Hluhluwe-Imfolozi Park is famous as the place where the White Rhinoceros was saved from extinction in the middle of the previous century. These animals, and their more cantankerous cousins the Black Rhinoceros, still occur in healthy populations at Hluhluwe-Imfolozi, but how sad that they again face a terrible onslaught from greedy humans for their horns, even here in their ancestral home.
The Hluhluwe-Imfolozi Park supports over 400 species of birds, many of which have become exceedingly rare, even threatened, outside formal conservation areas like this.
Bird-watching along the reserve’s road network is very rewarding, and there’s always something of interest at the three hides located at waterholes around the Park, or at the picnic sites set in beautiful locations along the Hluhluwe and Black Umfolozi Rivers. It is in the camps however, among the accommodation units, that the birds are most accustomed to a human presence and easiest to photograph as they go about their feathery business.
Enjoy this gallery showing some of the 73 species of bird we managed to identify during our recent winter visit to Hluhluwe-Imfolozi Park.
Moving along to the latter half of our winter holidays in the bush brings us to another of Africa’s oldest conservation areas (and another of our favourite wild places) – the Hluhluwe-Imfolozi Park.
This conservation area covers an enormous 960km² of beautifully unspoilt wilderness, and incorporates the Hluhluwe and Umfolozi Game Reserves that were officially proclaimed in 1895.
View of Hluhluwe Game Reserve along the Isivivaneni road
Waterhole at Mphafa Hide
View from Sontuli Picnic Site
A view over the hills of the Hluhluwe section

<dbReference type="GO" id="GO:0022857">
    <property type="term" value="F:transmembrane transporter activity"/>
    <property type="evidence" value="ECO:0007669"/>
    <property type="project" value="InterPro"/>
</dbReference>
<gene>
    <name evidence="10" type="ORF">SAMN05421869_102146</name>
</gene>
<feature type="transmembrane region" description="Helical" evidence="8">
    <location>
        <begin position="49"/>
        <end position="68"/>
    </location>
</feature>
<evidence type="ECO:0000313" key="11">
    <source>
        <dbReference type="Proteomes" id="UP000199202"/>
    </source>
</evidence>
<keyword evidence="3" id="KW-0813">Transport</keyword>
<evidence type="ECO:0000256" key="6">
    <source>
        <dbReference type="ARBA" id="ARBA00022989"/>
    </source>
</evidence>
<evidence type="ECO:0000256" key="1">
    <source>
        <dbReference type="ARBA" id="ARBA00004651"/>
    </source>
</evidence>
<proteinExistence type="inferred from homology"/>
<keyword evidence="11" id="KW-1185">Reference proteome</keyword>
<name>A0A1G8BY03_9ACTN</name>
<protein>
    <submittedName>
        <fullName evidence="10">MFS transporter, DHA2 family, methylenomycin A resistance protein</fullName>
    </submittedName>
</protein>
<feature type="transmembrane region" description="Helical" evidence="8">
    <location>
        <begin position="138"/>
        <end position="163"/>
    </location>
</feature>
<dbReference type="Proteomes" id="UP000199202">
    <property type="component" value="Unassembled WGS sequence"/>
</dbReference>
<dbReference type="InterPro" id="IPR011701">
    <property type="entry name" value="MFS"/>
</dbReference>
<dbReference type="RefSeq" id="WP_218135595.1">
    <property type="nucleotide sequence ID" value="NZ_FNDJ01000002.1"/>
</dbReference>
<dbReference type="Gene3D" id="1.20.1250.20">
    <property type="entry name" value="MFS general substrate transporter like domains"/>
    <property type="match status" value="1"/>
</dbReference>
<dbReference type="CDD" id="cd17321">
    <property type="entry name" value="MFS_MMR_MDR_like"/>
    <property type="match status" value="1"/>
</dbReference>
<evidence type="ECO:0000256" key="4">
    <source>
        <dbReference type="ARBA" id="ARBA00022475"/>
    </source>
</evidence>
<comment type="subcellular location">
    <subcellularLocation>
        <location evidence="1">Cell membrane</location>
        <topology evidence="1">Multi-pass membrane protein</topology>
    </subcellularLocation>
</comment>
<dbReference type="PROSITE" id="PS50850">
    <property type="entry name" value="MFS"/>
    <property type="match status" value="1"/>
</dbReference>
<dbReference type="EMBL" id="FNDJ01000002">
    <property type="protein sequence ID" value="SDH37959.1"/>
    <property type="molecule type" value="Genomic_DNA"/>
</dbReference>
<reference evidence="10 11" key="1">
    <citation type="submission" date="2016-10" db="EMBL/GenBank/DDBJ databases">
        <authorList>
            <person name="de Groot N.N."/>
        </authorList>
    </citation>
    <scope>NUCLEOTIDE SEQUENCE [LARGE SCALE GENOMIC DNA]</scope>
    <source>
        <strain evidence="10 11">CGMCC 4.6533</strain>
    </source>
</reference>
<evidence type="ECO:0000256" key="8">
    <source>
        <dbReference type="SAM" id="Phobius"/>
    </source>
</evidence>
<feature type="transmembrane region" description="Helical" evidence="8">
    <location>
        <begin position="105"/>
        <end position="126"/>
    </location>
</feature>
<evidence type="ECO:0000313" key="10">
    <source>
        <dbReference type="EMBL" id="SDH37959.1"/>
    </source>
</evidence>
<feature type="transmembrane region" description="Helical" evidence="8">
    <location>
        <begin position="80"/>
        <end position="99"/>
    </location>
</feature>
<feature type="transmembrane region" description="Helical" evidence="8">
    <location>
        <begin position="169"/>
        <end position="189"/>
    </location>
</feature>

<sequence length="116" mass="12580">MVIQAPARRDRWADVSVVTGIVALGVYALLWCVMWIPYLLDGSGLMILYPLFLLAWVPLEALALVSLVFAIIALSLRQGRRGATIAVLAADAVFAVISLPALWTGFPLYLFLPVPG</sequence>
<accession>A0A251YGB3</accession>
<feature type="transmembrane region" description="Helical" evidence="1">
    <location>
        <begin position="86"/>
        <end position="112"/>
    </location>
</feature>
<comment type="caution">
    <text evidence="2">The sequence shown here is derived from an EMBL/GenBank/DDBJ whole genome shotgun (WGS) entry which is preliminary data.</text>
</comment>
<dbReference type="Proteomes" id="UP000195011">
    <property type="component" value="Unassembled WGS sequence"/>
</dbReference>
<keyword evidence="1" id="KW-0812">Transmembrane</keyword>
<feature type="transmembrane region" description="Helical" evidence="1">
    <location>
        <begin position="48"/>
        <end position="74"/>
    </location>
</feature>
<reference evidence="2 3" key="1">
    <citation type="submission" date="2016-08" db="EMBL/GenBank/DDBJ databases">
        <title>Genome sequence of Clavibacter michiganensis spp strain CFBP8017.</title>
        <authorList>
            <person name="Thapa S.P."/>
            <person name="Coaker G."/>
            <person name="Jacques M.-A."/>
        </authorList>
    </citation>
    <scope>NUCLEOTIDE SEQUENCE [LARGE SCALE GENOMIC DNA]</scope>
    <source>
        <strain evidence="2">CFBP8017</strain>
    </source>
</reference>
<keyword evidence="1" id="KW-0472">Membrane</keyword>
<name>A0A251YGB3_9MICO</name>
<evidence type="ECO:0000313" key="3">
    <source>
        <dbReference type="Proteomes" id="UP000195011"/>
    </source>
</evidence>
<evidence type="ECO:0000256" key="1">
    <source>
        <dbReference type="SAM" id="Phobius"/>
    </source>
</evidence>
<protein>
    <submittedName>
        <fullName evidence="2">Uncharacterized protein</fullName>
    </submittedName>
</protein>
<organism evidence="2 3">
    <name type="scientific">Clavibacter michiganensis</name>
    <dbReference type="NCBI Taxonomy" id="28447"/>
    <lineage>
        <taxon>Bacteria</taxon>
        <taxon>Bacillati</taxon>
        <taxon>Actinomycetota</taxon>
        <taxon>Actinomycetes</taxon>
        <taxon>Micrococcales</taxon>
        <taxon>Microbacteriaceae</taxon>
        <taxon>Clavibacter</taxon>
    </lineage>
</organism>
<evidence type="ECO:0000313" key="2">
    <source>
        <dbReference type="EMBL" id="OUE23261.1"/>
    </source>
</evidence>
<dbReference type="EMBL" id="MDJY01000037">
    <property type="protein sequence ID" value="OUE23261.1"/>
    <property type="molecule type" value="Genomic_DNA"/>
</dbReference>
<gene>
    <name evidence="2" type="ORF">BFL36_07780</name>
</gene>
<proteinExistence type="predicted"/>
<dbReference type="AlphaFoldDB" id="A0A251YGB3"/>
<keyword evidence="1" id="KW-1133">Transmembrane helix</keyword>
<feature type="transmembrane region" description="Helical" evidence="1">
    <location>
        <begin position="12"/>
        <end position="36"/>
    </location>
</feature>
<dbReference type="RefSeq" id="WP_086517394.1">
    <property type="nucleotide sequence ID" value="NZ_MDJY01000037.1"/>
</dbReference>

The sun sitting low on the Umfolozi horizon
We spent four nights in the Park – 3 in cottage #17 at wonderfully wild Mpila and the last in chalet #42 at the Park’s flagship tourist facility; Hilltop.
Mpila #17, Hluhluwe-Imfolozi Park, July 2017
Hilltop #42, Hluhluwe-Imfolozi Park, July 2017
Of course no visit to a Game Reserve would be complete without plentiful encounters with wild creatures, so let’s get started with a few small critters we came across (more to follow in the next two days).
Caterpillar or moth eggs on a twig at Sontuli
Leopard Tortoise hatchling, just a little bigger than a match box
While we get busy responding to the comments you left on the scheduled posts that published in our absence, here’s a small gallery of what you can expect when we report back on our trip in the coming days…
A selection of five common herbivore species form the base diet of most of Hluhluwe-Imfolozi Park’s predators. Apart from the warthogs we showed you yesterday, the majority of their menu is mostly made up of impalas, nyalas, plains zebras and blue wildebeests with the more “exotic” fare consisting of primates (like the samango monkey), kudu, waterbuck, buffaloes and giraffes (we’ll share some pictures of the latter two tomorrow).
Looking at the excellent condition of the game following good rains just before our December visit, you’d be forgiven though for thinking that it is an easy life for a herbivore in Hluhluwe-Imfolozi!
Immature Impala male
Nyala ewe in Mpila Camp
Even Blue Wildebeest appreciate a beautiful spot, like Bhekapanzi Pan
We’ve shown you this exuberant baby white rhino, that ran circles around us in the Hluhluwe-Imfolozi Park on Chrismas Eve 2014, before. This series of photos is just such a perfect fit for this week’s WordPress Photo Challenge, “From Every Angle“, and the little rhino just so darn cute, that we’re sure you won’t mind having another look?
The picture of a well behaved little rhino, staying close to mom…